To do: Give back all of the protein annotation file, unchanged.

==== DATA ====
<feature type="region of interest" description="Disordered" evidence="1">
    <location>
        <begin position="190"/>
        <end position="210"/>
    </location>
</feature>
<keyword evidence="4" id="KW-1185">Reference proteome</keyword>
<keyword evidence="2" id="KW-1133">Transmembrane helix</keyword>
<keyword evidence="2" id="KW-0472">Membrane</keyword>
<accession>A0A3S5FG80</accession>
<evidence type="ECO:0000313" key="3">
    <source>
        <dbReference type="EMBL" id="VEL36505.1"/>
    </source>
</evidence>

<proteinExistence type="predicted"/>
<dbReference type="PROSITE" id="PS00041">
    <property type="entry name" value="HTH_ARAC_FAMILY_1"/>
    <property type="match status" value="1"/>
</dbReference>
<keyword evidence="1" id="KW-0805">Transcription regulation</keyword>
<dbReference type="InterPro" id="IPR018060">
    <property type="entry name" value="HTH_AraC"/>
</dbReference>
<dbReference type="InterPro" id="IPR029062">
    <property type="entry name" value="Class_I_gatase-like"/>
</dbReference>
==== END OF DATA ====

<feature type="region of interest" description="Disordered" evidence="1">
    <location>
        <begin position="190"/>
        <end position="210"/>
    </location>
</feature>
<keyword evidence="4" id="KW-1185">Reference proteome</keyword>
<keyword evidence="2" id="KW-1133">Transmembrane helix</keyword>
<keyword evidence="2" id="KW-0472">Membrane</keyword>
<accession>A0A3S5FG80</accession>
<evidence type="ECO:0000313" key="3">
    <source>
        <dbReference type="EMBL" id="VEL36505.1"/>
    </source>
</evidence>

<proteinExistence type="predicted"/>
<dbReference type="PROSITE" id="PS00041">
    <property type="entry name" value="HTH_ARAC_FAMILY_1"/>
    <property type="match status" value="1"/>
</dbReference>
<keyword evidence="1" id="KW-0805">Transcription regulation</keyword>
<dbReference type="InterPro" id="IPR018060">
    <property type="entry name" value="HTH_AraC"/>
</dbReference>
<dbReference type="InterPro" id="IPR029062">
    <property type="entry name" value="Class_I_gatase-like"/>
</dbReference>